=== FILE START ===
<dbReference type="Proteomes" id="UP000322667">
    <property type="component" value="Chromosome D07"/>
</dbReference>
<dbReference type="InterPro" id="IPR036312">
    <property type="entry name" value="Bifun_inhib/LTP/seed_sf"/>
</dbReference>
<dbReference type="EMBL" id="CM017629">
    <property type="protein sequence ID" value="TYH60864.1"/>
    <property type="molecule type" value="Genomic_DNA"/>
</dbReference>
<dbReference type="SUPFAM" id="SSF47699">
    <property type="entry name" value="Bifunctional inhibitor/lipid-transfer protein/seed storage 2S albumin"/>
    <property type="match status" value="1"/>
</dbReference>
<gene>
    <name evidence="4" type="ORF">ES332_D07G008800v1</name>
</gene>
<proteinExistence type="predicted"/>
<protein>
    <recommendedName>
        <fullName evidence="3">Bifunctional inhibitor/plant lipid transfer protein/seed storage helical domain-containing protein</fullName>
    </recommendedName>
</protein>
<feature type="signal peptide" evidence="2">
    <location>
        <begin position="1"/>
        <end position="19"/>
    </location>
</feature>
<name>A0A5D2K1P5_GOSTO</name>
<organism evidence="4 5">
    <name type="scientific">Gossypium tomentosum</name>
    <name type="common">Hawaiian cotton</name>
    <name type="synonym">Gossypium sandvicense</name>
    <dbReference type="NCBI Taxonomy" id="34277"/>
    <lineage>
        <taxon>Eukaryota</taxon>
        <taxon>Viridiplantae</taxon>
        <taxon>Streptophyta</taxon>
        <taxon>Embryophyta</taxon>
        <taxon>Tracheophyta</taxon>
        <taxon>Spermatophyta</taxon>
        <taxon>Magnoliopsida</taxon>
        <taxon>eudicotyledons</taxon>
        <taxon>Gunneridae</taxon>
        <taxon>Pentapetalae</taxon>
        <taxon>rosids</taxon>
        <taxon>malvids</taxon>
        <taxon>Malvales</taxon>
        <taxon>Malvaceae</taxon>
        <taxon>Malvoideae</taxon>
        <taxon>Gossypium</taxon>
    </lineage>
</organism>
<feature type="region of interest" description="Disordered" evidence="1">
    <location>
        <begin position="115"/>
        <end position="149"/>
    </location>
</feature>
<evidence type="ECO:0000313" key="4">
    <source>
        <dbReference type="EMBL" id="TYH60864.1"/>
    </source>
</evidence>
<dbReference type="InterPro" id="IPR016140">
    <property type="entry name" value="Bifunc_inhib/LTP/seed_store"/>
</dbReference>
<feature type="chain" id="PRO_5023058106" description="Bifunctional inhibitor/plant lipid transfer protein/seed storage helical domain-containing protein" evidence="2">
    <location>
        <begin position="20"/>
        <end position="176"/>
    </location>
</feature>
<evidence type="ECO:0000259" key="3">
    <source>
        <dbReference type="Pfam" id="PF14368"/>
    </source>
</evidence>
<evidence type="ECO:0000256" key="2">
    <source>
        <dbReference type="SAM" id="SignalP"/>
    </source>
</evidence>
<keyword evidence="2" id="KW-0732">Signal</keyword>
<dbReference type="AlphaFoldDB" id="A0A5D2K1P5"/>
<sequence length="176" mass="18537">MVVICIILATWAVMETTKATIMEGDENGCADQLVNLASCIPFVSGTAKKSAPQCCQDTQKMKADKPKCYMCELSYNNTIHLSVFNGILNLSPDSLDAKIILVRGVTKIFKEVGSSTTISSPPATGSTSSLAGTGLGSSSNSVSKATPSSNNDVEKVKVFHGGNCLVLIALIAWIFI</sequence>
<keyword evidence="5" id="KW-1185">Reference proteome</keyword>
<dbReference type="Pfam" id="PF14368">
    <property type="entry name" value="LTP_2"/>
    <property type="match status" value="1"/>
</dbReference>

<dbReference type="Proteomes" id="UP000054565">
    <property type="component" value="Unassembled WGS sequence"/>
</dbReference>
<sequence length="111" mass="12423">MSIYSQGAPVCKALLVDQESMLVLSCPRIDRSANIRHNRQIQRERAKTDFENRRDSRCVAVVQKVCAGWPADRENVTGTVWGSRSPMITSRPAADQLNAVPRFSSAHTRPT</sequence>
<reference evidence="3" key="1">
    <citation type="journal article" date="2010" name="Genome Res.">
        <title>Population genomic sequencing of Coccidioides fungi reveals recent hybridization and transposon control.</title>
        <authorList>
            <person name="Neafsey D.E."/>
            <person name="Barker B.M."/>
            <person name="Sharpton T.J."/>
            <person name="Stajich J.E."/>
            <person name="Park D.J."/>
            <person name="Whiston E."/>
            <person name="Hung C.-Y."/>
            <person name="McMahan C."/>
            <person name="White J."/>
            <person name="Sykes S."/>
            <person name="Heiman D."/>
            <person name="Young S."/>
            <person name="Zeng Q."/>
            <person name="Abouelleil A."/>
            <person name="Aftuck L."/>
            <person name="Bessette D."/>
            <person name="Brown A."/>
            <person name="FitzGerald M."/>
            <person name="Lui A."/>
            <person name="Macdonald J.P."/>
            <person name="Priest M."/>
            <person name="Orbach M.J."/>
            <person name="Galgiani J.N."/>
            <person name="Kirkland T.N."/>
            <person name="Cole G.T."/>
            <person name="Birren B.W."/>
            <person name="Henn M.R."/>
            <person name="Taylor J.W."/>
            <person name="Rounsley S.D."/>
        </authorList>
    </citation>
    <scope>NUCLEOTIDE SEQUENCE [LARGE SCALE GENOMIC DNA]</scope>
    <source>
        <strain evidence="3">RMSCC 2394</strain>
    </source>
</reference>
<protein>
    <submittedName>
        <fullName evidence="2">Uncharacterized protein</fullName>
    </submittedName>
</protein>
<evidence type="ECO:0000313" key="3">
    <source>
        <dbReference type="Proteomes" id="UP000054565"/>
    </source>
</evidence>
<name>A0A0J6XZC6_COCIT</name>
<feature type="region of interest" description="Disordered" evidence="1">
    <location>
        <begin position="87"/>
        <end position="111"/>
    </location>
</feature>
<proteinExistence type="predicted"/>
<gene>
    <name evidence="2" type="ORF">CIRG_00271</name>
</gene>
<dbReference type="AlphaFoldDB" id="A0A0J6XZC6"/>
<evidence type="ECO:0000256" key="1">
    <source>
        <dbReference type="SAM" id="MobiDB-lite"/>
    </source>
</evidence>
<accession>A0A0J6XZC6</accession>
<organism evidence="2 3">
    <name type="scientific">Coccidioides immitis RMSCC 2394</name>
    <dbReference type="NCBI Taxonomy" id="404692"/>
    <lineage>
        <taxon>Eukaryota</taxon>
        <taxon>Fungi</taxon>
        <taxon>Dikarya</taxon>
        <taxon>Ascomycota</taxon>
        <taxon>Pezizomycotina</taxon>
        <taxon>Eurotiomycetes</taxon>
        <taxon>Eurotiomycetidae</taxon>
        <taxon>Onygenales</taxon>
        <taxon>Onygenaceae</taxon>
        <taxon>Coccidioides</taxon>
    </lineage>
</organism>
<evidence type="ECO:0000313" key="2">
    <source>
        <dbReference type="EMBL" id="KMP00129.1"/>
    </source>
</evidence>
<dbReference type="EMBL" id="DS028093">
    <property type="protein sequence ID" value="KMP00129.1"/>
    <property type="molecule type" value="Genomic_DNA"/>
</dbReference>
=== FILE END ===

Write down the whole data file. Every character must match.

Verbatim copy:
<dbReference type="Proteomes" id="UP000322667">
    <property type="component" value="Chromosome D07"/>
</dbReference>
<dbReference type="InterPro" id="IPR036312">
    <property type="entry name" value="Bifun_inhib/LTP/seed_sf"/>
</dbReference>
<dbReference type="EMBL" id="CM017629">
    <property type="protein sequence ID" value="TYH60864.1"/>
    <property type="molecule type" value="Genomic_DNA"/>
</dbReference>
<dbReference type="SUPFAM" id="SSF47699">
    <property type="entry name" value="Bifunctional inhibitor/lipid-transfer protein/seed storage 2S albumin"/>
    <property type="match status" value="1"/>
</dbReference>
<gene>
    <name evidence="4" type="ORF">ES332_D07G008800v1</name>
</gene>
<proteinExistence type="predicted"/>
<protein>
    <recommendedName>
        <fullName evidence="3">Bifunctional inhibitor/plant lipid transfer protein/seed storage helical domain-containing protein</fullName>
    </recommendedName>
</protein>
<feature type="signal peptide" evidence="2">
    <location>
        <begin position="1"/>
        <end position="19"/>
    </location>
</feature>
<name>A0A5D2K1P5_GOSTO</name>
<organism evidence="4 5">
    <name type="scientific">Gossypium tomentosum</name>
    <name type="common">Hawaiian cotton</name>
    <name type="synonym">Gossypium sandvicense</name>
    <dbReference type="NCBI Taxonomy" id="34277"/>
    <lineage>
        <taxon>Eukaryota</taxon>
        <taxon>Viridiplantae</taxon>
        <taxon>Streptophyta</taxon>
        <taxon>Embryophyta</taxon>
        <taxon>Tracheophyta</taxon>
        <taxon>Spermatophyta</taxon>
        <taxon>Magnoliopsida</taxon>
        <taxon>eudicotyledons</taxon>
        <taxon>Gunneridae</taxon>
        <taxon>Pentapetalae</taxon>
        <taxon>rosids</taxon>
        <taxon>malvids</taxon>
        <taxon>Malvales</taxon>
        <taxon>Malvaceae</taxon>
        <taxon>Malvoideae</taxon>
        <taxon>Gossypium</taxon>
    </lineage>
</organism>
<feature type="region of interest" description="Disordered" evidence="1">
    <location>
        <begin position="115"/>
        <end position="149"/>
    </location>
</feature>
<evidence type="ECO:0000313" key="4">
    <source>
        <dbReference type="EMBL" id="TYH60864.1"/>
    </source>
</evidence>
<dbReference type="InterPro" id="IPR016140">
    <property type="entry name" value="Bifunc_inhib/LTP/seed_store"/>
</dbReference>
<feature type="chain" id="PRO_5023058106" description="Bifunctional inhibitor/plant lipid transfer protein/seed storage helical domain-containing protein" evidence="2">
    <location>
        <begin position="20"/>
        <end position="176"/>
    </location>
</feature>
<evidence type="ECO:0000259" key="3">
    <source>
        <dbReference type="Pfam" id="PF14368"/>
    </source>
</evidence>
<evidence type="ECO:0000256" key="2">
    <source>
        <dbReference type="SAM" id="SignalP"/>
    </source>
</evidence>
<keyword evidence="2" id="KW-0732">Signal</keyword>
<dbReference type="AlphaFoldDB" id="A0A5D2K1P5"/>
<sequence length="176" mass="18537">MVVICIILATWAVMETTKATIMEGDENGCADQLVNLASCIPFVSGTAKKSAPQCCQDTQKMKADKPKCYMCELSYNNTIHLSVFNGILNLSPDSLDAKIILVRGVTKIFKEVGSSTTISSPPATGSTSSLAGTGLGSSSNSVSKATPSSNNDVEKVKVFHGGNCLVLIALIAWIFI</sequence>
<keyword evidence="5" id="KW-1185">Reference proteome</keyword>
<dbReference type="Pfam" id="PF14368">
    <property type="entry name" value="LTP_2"/>
    <property type="match status" value="1"/>
</dbReference>

<dbReference type="Proteomes" id="UP000054565">
    <property type="component" value="Unassembled WGS sequence"/>
</dbReference>
<sequence length="111" mass="12423">MSIYSQGAPVCKALLVDQESMLVLSCPRIDRSANIRHNRQIQRERAKTDFENRRDSRCVAVVQKVCAGWPADRENVTGTVWGSRSPMITSRPAADQLNAVPRFSSAHTRPT</sequence>
<reference evidence="3" key="1">
    <citation type="journal article" date="2010" name="Genome Res.">
        <title>Population genomic sequencing of Coccidioides fungi reveals recent hybridization and transposon control.</title>
        <authorList>
            <person name="Neafsey D.E."/>
            <person name="Barker B.M."/>
            <person name="Sharpton T.J."/>
            <person name="Stajich J.E."/>
            <person name="Park D.J."/>
            <person name="Whiston E."/>
            <person name="Hung C.-Y."/>
            <person name="McMahan C."/>
            <person name="White J."/>
            <person name="Sykes S."/>
            <person name="Heiman D."/>
            <person name="Young S."/>
            <person name="Zeng Q."/>
            <person name="Abouelleil A."/>
            <person name="Aftuck L."/>
            <person name="Bessette D."/>
            <person name="Brown A."/>
            <person name="FitzGerald M."/>
            <person name="Lui A."/>
            <person name="Macdonald J.P."/>
            <person name="Priest M."/>
            <person name="Orbach M.J."/>
            <person name="Galgiani J.N."/>
            <person name="Kirkland T.N."/>
            <person name="Cole G.T."/>
            <person name="Birren B.W."/>
            <person name="Henn M.R."/>
            <person name="Taylor J.W."/>
            <person name="Rounsley S.D."/>
        </authorList>
    </citation>
    <scope>NUCLEOTIDE SEQUENCE [LARGE SCALE GENOMIC DNA]</scope>
    <source>
        <strain evidence="3">RMSCC 2394</strain>
    </source>
</reference>
<protein>
    <submittedName>
        <fullName evidence="2">Uncharacterized protein</fullName>
    </submittedName>
</protein>
<evidence type="ECO:0000313" key="3">
    <source>
        <dbReference type="Proteomes" id="UP000054565"/>
    </source>
</evidence>
<name>A0A0J6XZC6_COCIT</name>
<feature type="region of interest" description="Disordered" evidence="1">
    <location>
        <begin position="87"/>
        <end position="111"/>
    </location>
</feature>
<proteinExistence type="predicted"/>
<gene>
    <name evidence="2" type="ORF">CIRG_00271</name>
</gene>
<dbReference type="AlphaFoldDB" id="A0A0J6XZC6"/>
<evidence type="ECO:0000256" key="1">
    <source>
        <dbReference type="SAM" id="MobiDB-lite"/>
    </source>
</evidence>
<accession>A0A0J6XZC6</accession>
<organism evidence="2 3">
    <name type="scientific">Coccidioides immitis RMSCC 2394</name>
    <dbReference type="NCBI Taxonomy" id="404692"/>
    <lineage>
        <taxon>Eukaryota</taxon>
        <taxon>Fungi</taxon>
        <taxon>Dikarya</taxon>
        <taxon>Ascomycota</taxon>
        <taxon>Pezizomycotina</taxon>
        <taxon>Eurotiomycetes</taxon>
        <taxon>Eurotiomycetidae</taxon>
        <taxon>Onygenales</taxon>
        <taxon>Onygenaceae</taxon>
        <taxon>Coccidioides</taxon>
    </lineage>
</organism>
<evidence type="ECO:0000313" key="2">
    <source>
        <dbReference type="EMBL" id="KMP00129.1"/>
    </source>
</evidence>
<dbReference type="EMBL" id="DS028093">
    <property type="protein sequence ID" value="KMP00129.1"/>
    <property type="molecule type" value="Genomic_DNA"/>
</dbReference>